Tuesday, December 08, 2009

How to Desensitize People to Violence


Some people have asked if my novels, which contain violence, aren’t exacerbating the problem of violence in the world. If they are not desensitizing people even more to violence and perhaps even inciting it as people imitate what I write about.

Here are my thoughts on the issue, and I’d love to hear your comments.

First of all, I agree that our world is desensitized to violence. I believe this happens when evil is mute and sanitized (TV shows where people get shot, fall over, there is no blood, no grief, no mourning), glamorized, or ignored. I think we become more sensitized to violence when it is portrayed with honesty.

So first, muting evil. Some books and television shows do so by diminishing the value of human life. A person will be killed and no one grieves. Cut to commercial. Come back and solve the crime. This is not real life. Death hurts because we are people of dignity and worth. Death matters because life matters. Unfortunately, this muting of violence often happens in books that are labeled “religious fiction.”

This also frequently happens in the news media. Think of a news program: “A suicide bomber killed 62 in Iraq.”

When you hear that do you weep? Do you mourn? No, because it is sanitized. Only when you see the screaming three-year-old children with shrapnel in their face, the desperate widows, the bodies in the street do you feel, do you recognize the impact of the violent, evil act.

Movies such as the Saw or Friday the 13th films glamorize violence. The most interesting person is the serial killer. This desensitizes people to violence. And since we tend to emulate those we admire, I believe movies or books that glamorize or celebrate violence draw people toward it.

In my books I want people to look honestly at what our world is like, both the good and the evil. The evil in my books is not senseless, people’s lives are treated as precious and I want my readers to hurt when an innocent life is taken. The only way to do that is to let them see it on the page and then reflect on its meaning.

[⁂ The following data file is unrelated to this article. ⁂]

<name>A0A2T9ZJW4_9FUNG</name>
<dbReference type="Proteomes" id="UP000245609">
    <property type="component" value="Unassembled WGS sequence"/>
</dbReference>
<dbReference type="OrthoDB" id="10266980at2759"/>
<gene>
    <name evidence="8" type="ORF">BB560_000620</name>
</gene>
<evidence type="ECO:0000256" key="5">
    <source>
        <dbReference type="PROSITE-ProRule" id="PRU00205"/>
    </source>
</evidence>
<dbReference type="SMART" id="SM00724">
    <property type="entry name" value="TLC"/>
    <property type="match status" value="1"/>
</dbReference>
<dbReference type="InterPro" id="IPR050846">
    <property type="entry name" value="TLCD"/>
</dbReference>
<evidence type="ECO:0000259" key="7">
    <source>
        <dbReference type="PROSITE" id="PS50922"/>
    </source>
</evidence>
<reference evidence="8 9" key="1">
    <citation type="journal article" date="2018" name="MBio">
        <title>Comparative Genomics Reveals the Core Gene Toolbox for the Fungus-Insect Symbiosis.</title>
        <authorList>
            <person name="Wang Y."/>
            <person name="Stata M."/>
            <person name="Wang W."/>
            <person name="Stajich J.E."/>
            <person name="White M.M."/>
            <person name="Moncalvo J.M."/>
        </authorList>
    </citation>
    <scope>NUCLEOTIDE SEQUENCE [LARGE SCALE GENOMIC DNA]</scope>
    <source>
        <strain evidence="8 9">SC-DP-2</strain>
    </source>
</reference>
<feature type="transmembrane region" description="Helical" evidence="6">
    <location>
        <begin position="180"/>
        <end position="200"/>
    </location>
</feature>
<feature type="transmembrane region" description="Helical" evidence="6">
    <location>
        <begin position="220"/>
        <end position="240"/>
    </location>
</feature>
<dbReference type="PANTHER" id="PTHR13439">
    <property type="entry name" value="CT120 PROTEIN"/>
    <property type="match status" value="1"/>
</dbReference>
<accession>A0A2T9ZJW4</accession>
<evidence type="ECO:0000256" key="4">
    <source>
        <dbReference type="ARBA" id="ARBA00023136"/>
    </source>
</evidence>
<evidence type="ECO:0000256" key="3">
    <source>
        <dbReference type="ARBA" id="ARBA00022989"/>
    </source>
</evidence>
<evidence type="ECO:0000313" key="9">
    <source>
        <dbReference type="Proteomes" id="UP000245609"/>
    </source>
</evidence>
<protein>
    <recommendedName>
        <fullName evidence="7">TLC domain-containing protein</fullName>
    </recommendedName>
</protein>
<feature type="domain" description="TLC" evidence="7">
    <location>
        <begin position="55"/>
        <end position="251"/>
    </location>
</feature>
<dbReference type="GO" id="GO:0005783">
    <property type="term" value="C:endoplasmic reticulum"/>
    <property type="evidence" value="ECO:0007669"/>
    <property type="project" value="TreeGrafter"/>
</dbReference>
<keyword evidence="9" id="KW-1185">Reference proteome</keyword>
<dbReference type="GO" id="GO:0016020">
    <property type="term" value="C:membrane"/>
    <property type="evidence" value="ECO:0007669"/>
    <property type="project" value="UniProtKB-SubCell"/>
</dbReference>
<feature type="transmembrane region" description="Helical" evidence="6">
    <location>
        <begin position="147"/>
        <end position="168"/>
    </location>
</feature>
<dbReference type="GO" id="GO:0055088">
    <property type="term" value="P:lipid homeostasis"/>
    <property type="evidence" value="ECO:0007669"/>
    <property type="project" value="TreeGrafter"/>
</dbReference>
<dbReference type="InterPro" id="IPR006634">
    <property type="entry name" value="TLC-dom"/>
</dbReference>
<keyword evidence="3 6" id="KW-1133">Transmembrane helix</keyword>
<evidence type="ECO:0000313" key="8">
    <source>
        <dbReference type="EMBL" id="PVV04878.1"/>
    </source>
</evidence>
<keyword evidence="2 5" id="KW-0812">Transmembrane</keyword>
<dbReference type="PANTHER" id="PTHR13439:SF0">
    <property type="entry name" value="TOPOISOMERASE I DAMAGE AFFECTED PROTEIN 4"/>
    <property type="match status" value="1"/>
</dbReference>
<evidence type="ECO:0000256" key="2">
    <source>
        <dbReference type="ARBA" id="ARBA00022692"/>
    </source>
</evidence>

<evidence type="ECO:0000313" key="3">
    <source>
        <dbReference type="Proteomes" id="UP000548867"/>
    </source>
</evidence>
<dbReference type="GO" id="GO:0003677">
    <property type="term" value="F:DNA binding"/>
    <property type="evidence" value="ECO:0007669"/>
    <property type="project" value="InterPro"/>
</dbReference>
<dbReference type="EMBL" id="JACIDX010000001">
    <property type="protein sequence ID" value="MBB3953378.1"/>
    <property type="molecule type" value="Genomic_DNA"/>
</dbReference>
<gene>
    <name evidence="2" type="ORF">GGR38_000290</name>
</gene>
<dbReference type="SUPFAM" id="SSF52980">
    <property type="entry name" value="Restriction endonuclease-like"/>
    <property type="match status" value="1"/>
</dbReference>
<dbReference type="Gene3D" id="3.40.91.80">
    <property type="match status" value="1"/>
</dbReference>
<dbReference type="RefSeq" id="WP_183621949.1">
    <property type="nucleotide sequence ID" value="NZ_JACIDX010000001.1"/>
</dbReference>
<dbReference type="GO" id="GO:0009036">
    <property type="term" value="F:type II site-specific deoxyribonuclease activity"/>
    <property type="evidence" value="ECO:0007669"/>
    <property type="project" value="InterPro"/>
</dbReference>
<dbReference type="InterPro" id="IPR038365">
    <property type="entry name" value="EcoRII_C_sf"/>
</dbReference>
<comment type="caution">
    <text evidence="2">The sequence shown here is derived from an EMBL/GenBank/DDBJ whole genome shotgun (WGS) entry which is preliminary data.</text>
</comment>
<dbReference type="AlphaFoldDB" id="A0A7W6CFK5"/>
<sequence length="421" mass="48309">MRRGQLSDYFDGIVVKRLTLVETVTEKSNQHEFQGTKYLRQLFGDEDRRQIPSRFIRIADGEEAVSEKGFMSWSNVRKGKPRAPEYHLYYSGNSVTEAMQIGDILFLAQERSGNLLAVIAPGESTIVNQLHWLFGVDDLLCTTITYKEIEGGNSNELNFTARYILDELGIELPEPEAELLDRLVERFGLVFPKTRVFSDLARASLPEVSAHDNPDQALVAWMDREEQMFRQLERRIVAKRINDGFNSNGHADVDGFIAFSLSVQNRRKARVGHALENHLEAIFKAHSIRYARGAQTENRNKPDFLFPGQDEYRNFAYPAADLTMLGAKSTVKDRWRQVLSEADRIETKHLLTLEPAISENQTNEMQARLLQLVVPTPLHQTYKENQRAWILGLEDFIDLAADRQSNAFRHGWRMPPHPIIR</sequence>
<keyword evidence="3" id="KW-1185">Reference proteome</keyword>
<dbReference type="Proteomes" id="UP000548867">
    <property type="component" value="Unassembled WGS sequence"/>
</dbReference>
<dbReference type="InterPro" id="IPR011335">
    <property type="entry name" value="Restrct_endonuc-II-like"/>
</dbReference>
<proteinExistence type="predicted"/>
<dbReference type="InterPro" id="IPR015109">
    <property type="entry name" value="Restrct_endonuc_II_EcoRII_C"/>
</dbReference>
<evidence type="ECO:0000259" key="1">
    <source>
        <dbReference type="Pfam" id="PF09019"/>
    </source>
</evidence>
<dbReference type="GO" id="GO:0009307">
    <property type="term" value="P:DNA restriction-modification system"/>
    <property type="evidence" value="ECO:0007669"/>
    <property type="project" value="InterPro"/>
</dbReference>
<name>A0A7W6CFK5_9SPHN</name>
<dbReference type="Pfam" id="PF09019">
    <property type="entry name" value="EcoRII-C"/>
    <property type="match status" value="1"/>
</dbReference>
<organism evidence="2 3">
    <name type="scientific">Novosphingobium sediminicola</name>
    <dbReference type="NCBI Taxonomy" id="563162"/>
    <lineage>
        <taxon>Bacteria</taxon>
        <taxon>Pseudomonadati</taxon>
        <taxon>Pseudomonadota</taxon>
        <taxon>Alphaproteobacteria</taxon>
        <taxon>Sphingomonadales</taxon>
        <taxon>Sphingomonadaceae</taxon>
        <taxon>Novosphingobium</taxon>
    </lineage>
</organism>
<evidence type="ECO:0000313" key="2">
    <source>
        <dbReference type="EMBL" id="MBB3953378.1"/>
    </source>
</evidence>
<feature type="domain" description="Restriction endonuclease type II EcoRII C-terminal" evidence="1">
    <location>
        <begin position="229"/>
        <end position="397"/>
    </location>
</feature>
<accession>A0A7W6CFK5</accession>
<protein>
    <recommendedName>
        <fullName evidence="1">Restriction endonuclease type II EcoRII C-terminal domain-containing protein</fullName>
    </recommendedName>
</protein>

I think that an effective way of dissuading someone from doing something is to make them see it as deeply disturbing. And the only way to make people disturbed by evil is to show it to them for what it really is.

Thoughts? Questions? Comments? I'd love to hear back from you.


13 comments:

Tara O said...

You hit the nail on the head in my opinion! Thank you for posting!

Randy M. said...

Good points on becoming desensitized, most media does seem to make death and pain a temporary illness.

I also liked your example of the way the news portrays the deaths in places like Iraq. Not only are we desensitized but we're detached.

As Stalin put it, "Death of one man is a tragedy. Death of a million is a statistic".

A Little Bit of Everything

Eric McCarty said...

Just ran across a thoughtful set of podcasts that I think you would enjoy on Christianity and the arts. Some big names in the interviews. I'll suggest they have you on.

http://www.thekindlings.com/podcast-index/

Jon Guenther said...

Steven, I'm completely on board with you here, and glad that other Christian writers are addressing the differences between gratuitous and even metaphysical aspects of violence.

As a Christian author of adventure, as well as paramilitary action thrillers, I just recently posted an entry on this issue in my own blog. Thanks for putting this out there.

facesoflions said...

Thanks for your perspective on violence. Seems similar to what I've seen expressed by Andrew Klavan. I just happened upon your books on Amazon. Haven't read anything yet, but look forward to doing so soon.

Jason said...

Thank you for this post.

I have a question if you have a chance to answer. I'm working on my first work and the serial killer is one of the more interesting characters. Without getting too detailed, he is a Hannibal Lecter type in that he's brilliant and charismatic. His kills have a Saw-level complexity but all have a motive for the choice of death.

Would you say I should make the killer less interesting for the sake of not glorifying the violence? The way the story is written now the killer is as interesting as the protagonist.